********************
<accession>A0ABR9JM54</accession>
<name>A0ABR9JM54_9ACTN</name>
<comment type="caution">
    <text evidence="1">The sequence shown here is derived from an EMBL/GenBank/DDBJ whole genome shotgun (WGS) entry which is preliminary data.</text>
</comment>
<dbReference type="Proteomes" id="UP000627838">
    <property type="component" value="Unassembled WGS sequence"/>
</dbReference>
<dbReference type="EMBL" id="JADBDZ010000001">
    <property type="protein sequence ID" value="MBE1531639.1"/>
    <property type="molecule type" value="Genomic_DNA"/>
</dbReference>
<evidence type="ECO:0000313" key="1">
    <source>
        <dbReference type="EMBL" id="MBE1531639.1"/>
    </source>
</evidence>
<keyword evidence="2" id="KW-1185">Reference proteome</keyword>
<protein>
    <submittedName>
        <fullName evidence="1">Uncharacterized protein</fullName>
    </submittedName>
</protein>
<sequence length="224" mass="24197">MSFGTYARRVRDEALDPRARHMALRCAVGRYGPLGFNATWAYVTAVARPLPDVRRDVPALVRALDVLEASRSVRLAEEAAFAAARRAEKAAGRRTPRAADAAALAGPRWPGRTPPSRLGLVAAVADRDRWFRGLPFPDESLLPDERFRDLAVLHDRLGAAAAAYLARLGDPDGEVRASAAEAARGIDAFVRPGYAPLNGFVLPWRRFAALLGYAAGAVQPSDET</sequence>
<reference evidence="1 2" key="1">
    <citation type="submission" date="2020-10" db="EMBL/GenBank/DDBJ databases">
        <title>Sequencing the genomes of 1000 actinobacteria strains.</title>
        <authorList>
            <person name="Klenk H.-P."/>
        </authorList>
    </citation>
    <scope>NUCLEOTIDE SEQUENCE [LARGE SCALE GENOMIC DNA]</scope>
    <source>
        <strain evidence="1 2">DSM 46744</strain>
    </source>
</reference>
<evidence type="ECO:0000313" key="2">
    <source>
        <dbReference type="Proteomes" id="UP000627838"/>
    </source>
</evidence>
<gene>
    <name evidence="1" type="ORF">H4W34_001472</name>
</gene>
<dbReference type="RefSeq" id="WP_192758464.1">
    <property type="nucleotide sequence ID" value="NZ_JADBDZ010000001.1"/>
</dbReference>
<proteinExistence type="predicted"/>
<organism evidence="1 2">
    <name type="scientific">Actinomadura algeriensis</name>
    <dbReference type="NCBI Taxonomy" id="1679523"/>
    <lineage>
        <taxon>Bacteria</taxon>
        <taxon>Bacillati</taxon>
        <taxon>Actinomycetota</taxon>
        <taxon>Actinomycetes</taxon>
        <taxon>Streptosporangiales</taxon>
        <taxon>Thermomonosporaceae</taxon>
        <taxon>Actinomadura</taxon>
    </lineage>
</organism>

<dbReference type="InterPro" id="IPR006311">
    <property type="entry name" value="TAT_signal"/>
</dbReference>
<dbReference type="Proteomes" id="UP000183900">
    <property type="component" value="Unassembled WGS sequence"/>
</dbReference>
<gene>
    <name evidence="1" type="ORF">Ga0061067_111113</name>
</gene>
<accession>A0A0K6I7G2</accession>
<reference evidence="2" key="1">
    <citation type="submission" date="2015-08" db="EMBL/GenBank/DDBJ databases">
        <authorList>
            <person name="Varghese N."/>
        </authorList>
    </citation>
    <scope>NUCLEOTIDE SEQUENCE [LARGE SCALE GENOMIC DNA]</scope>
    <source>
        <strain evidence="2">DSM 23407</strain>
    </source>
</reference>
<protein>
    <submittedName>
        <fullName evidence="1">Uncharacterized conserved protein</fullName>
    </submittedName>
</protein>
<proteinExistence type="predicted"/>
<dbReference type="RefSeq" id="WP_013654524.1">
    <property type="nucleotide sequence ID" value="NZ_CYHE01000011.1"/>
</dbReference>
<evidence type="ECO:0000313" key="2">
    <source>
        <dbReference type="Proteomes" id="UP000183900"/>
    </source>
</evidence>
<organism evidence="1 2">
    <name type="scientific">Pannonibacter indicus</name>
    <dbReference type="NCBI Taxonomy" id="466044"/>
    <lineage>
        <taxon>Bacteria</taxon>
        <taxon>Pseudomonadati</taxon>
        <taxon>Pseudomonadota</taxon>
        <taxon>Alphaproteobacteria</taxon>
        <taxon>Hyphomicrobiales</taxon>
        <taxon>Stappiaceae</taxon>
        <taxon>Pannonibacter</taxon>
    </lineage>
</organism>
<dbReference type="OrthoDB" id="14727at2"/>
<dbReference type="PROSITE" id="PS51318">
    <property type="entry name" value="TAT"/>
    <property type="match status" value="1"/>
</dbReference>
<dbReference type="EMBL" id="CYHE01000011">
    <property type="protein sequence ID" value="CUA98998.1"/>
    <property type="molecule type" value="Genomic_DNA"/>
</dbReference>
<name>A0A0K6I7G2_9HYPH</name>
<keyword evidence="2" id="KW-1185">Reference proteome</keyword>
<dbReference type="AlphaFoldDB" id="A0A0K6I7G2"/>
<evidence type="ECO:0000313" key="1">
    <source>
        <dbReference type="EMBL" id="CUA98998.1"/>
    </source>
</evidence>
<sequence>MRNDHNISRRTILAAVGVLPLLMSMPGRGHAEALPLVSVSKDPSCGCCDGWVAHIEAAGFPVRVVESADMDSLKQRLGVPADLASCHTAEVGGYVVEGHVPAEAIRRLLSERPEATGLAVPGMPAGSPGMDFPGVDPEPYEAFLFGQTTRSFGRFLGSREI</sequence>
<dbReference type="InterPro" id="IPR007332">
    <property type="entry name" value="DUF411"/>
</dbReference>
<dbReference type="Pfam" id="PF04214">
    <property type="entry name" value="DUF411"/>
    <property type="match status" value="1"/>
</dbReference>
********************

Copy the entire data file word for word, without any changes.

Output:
<accession>A0ABR9JM54</accession>
<name>A0ABR9JM54_9ACTN</name>
<comment type="caution">
    <text evidence="1">The sequence shown here is derived from an EMBL/GenBank/DDBJ whole genome shotgun (WGS) entry which is preliminary data.</text>
</comment>
<dbReference type="Proteomes" id="UP000627838">
    <property type="component" value="Unassembled WGS sequence"/>
</dbReference>
<dbReference type="EMBL" id="JADBDZ010000001">
    <property type="protein sequence ID" value="MBE1531639.1"/>
    <property type="molecule type" value="Genomic_DNA"/>
</dbReference>
<evidence type="ECO:0000313" key="1">
    <source>
        <dbReference type="EMBL" id="MBE1531639.1"/>
    </source>
</evidence>
<keyword evidence="2" id="KW-1185">Reference proteome</keyword>
<protein>
    <submittedName>
        <fullName evidence="1">Uncharacterized protein</fullName>
    </submittedName>
</protein>
<sequence length="224" mass="24197">MSFGTYARRVRDEALDPRARHMALRCAVGRYGPLGFNATWAYVTAVARPLPDVRRDVPALVRALDVLEASRSVRLAEEAAFAAARRAEKAAGRRTPRAADAAALAGPRWPGRTPPSRLGLVAAVADRDRWFRGLPFPDESLLPDERFRDLAVLHDRLGAAAAAYLARLGDPDGEVRASAAEAARGIDAFVRPGYAPLNGFVLPWRRFAALLGYAAGAVQPSDET</sequence>
<reference evidence="1 2" key="1">
    <citation type="submission" date="2020-10" db="EMBL/GenBank/DDBJ databases">
        <title>Sequencing the genomes of 1000 actinobacteria strains.</title>
        <authorList>
            <person name="Klenk H.-P."/>
        </authorList>
    </citation>
    <scope>NUCLEOTIDE SEQUENCE [LARGE SCALE GENOMIC DNA]</scope>
    <source>
        <strain evidence="1 2">DSM 46744</strain>
    </source>
</reference>
<evidence type="ECO:0000313" key="2">
    <source>
        <dbReference type="Proteomes" id="UP000627838"/>
    </source>
</evidence>
<gene>
    <name evidence="1" type="ORF">H4W34_001472</name>
</gene>
<dbReference type="RefSeq" id="WP_192758464.1">
    <property type="nucleotide sequence ID" value="NZ_JADBDZ010000001.1"/>
</dbReference>
<proteinExistence type="predicted"/>
<organism evidence="1 2">
    <name type="scientific">Actinomadura algeriensis</name>
    <dbReference type="NCBI Taxonomy" id="1679523"/>
    <lineage>
        <taxon>Bacteria</taxon>
        <taxon>Bacillati</taxon>
        <taxon>Actinomycetota</taxon>
        <taxon>Actinomycetes</taxon>
        <taxon>Streptosporangiales</taxon>
        <taxon>Thermomonosporaceae</taxon>
        <taxon>Actinomadura</taxon>
    </lineage>
</organism>

<dbReference type="InterPro" id="IPR006311">
    <property type="entry name" value="TAT_signal"/>
</dbReference>
<dbReference type="Proteomes" id="UP000183900">
    <property type="component" value="Unassembled WGS sequence"/>
</dbReference>
<gene>
    <name evidence="1" type="ORF">Ga0061067_111113</name>
</gene>
<accession>A0A0K6I7G2</accession>
<reference evidence="2" key="1">
    <citation type="submission" date="2015-08" db="EMBL/GenBank/DDBJ databases">
        <authorList>
            <person name="Varghese N."/>
        </authorList>
    </citation>
    <scope>NUCLEOTIDE SEQUENCE [LARGE SCALE GENOMIC DNA]</scope>
    <source>
        <strain evidence="2">DSM 23407</strain>
    </source>
</reference>
<protein>
    <submittedName>
        <fullName evidence="1">Uncharacterized conserved protein</fullName>
    </submittedName>
</protein>
<proteinExistence type="predicted"/>
<dbReference type="RefSeq" id="WP_013654524.1">
    <property type="nucleotide sequence ID" value="NZ_CYHE01000011.1"/>
</dbReference>
<evidence type="ECO:0000313" key="2">
    <source>
        <dbReference type="Proteomes" id="UP000183900"/>
    </source>
</evidence>
<organism evidence="1 2">
    <name type="scientific">Pannonibacter indicus</name>
    <dbReference type="NCBI Taxonomy" id="466044"/>
    <lineage>
        <taxon>Bacteria</taxon>
        <taxon>Pseudomonadati</taxon>
        <taxon>Pseudomonadota</taxon>
        <taxon>Alphaproteobacteria</taxon>
        <taxon>Hyphomicrobiales</taxon>
        <taxon>Stappiaceae</taxon>
        <taxon>Pannonibacter</taxon>
    </lineage>
</organism>
<dbReference type="OrthoDB" id="14727at2"/>
<dbReference type="PROSITE" id="PS51318">
    <property type="entry name" value="TAT"/>
    <property type="match status" value="1"/>
</dbReference>
<dbReference type="EMBL" id="CYHE01000011">
    <property type="protein sequence ID" value="CUA98998.1"/>
    <property type="molecule type" value="Genomic_DNA"/>
</dbReference>
<name>A0A0K6I7G2_9HYPH</name>
<keyword evidence="2" id="KW-1185">Reference proteome</keyword>
<dbReference type="AlphaFoldDB" id="A0A0K6I7G2"/>
<evidence type="ECO:0000313" key="1">
    <source>
        <dbReference type="EMBL" id="CUA98998.1"/>
    </source>
</evidence>
<sequence>MRNDHNISRRTILAAVGVLPLLMSMPGRGHAEALPLVSVSKDPSCGCCDGWVAHIEAAGFPVRVVESADMDSLKQRLGVPADLASCHTAEVGGYVVEGHVPAEAIRRLLSERPEATGLAVPGMPAGSPGMDFPGVDPEPYEAFLFGQTTRSFGRFLGSREI</sequence>
<dbReference type="InterPro" id="IPR007332">
    <property type="entry name" value="DUF411"/>
</dbReference>
<dbReference type="Pfam" id="PF04214">
    <property type="entry name" value="DUF411"/>
    <property type="match status" value="1"/>
</dbReference>